Alex Salmond #indyref diaries launch: British establishment and media feel wrath of the former first minister


Book launch focuses on referendum bogeymen and the General Election push

FORMER First Minister Alex Salmond launched his independence referendum diaries in Glasgow on Thursday night, revealing his political frustrations and hopes for Scotland.

Speaking to a pro-independence crowd at the Grand Central Hotel, Salmond picked up some of the key moments of the epic two-year referendum campaign.

Quoting from sections of his book, Salmond explained that the significance of the referendum fully hit home on 1 September when he spoke to Dundonians registering to vote for the first time since the Poll Tax.

“I was really moved by it. This is significant. This is profound. Something important is happening here,” he told the event.

“The Yes side may have lost the campaign, but the country has changed. Those who started the journey have changed from who they were 100 days before.”

He added that a new generation of political campaigners are “well placed to take the decision at the first opportunity, and it is coming soon, to take the country forward”.

Salmond also took the opportunity at the event – and in his book – to blast the British establishment for its actions during the referendum campaign.

He described the behaviour of Westminster civil servant Sir Nicholas MacPherson, permanent secretary to the treasury, as a “fundamental breach of everything that’s proper and right for people we pay to perform their duties.”

MacPherson took the unprecedented decision to intervene publicly against a currency union during the referendum campaign.

In his book, Salmond went further. He said: “I have no means of looking into the soul of the permanent secretary to the treasury but my guess is that a background reason for his intense level of politicisation may well lie in his family’s extensive land interests in Scotland.”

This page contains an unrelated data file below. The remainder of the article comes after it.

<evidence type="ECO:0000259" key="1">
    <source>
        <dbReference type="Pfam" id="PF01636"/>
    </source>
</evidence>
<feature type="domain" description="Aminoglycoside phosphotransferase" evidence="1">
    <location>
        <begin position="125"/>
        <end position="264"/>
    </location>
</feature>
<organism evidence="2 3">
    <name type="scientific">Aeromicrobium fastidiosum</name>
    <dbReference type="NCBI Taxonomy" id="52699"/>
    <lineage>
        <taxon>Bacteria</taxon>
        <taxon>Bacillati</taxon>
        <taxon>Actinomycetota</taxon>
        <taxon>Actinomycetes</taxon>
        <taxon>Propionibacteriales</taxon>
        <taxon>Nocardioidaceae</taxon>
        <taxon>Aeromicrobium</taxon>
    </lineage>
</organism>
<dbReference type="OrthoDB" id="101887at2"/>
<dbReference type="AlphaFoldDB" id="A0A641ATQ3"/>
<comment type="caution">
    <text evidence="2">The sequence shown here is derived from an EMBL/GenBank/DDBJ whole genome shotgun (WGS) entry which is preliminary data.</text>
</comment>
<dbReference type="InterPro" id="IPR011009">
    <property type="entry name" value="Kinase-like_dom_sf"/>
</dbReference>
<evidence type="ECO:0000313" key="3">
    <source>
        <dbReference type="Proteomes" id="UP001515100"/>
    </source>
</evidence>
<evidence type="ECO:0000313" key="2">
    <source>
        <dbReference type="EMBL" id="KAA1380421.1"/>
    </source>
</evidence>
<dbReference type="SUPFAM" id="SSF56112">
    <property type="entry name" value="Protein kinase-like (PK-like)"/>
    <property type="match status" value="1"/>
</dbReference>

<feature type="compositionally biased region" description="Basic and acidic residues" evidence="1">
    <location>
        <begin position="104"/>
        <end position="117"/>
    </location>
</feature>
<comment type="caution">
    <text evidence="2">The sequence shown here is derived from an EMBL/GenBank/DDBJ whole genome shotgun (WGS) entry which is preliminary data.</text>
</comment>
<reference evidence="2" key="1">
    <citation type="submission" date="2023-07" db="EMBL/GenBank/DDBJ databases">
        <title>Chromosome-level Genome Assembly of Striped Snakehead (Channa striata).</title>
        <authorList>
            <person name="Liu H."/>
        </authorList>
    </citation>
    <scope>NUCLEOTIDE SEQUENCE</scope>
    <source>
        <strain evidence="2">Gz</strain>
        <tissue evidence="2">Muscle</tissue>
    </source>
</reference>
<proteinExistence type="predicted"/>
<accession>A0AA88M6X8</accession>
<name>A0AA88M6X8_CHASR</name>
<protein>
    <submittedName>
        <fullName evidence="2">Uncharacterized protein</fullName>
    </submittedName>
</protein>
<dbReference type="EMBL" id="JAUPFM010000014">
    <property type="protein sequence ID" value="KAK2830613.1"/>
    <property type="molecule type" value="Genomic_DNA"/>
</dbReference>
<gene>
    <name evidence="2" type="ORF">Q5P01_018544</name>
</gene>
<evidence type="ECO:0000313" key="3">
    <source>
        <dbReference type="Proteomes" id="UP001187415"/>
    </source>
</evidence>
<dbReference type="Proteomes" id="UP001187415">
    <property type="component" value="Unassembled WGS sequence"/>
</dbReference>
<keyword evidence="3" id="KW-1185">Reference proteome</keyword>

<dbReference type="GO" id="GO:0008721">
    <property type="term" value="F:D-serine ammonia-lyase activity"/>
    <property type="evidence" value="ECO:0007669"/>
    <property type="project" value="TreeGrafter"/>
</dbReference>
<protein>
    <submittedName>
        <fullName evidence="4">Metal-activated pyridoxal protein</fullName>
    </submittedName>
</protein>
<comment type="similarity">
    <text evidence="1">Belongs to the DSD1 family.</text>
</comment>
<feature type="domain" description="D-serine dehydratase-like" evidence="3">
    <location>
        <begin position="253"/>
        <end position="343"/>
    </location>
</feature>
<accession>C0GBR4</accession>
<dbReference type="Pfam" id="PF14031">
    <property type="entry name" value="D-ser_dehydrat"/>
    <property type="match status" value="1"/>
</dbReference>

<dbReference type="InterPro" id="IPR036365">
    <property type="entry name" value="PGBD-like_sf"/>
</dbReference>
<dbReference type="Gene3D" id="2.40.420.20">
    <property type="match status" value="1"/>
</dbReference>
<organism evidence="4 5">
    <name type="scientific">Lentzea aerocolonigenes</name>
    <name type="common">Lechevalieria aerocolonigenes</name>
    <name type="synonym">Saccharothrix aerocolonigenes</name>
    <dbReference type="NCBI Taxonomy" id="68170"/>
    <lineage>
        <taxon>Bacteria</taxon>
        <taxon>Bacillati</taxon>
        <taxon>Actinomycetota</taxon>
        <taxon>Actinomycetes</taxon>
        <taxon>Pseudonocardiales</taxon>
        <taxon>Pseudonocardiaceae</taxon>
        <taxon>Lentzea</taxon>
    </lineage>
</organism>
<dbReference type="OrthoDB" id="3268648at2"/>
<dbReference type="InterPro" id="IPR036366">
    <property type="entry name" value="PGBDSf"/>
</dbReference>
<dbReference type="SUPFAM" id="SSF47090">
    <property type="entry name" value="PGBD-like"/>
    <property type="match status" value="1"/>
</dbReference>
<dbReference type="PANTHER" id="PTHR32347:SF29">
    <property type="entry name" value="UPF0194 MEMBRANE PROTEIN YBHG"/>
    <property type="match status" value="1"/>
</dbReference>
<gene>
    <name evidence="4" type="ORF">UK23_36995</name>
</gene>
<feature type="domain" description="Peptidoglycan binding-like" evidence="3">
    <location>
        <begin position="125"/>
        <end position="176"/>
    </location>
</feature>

MacPherson’s family own a landed estate near Plochton, Wester Ross.

Salmond added that the family of Prime Minister David Cameron also have property interests in Scotland. The Tarbert Estate on Jura is owned by Ginge Manor Estates, a company registered in the Bahamas. Ginge Manor is named after the stately home of Cameron’s stepfather, William Astor.

Salmond’s book is also packed with put-downs for the mainstream media in Scotland and the UK. He claimed old media journalism operated “where negativity is king, where debacle, chaos, scandal and crisis dictate every description of every story”.

Right-wing papers such as the The Daily Mail, Daily Express and The Telegraph were all hostile to independence. While Salmond conceded that he expected a barrage of attacks from parts of the print media, he felt the BBC’s conduct was a “disgrace” during the campaign period.

Salmond revealed that he called the director-general of the BBC, Tony Hall, on 15 of September to challenge the coverage.

“The BBC’s idea of balance was to have a list of unionist scare stories and then have Yes campaign people on to answer them. Then they brought the London heavies up…”

Salmond revealed that he called the director-general of the BBC, Tony Hall, on 15 of September to challenge the coverage.

“I say they are a disgrace to public service broadcasting, that their replacement of their experienced Scottish correspondents by network numpties reflects a near-colonial attitude… This will do absolutely no good but I really enjoy saying it – self-indulgent, but none the less satisfying,” he said.

Salmond’s book regularly refers to referendum media reporting that he claims was unfair.

Speaking to CommonSpace on Malcolm Bruce’s remarks that Salmond planned to ‘shake Westminster to its foundations’, Salmond said: “Guy Fawkes had the right idea but just the wrong instrument. In these peaceful, democratic times we will shake Westminster with words and actions.”

Salmond is seeking to become MP for the Gordon constituency on 7 May.

Picture courtesy of Scottish Government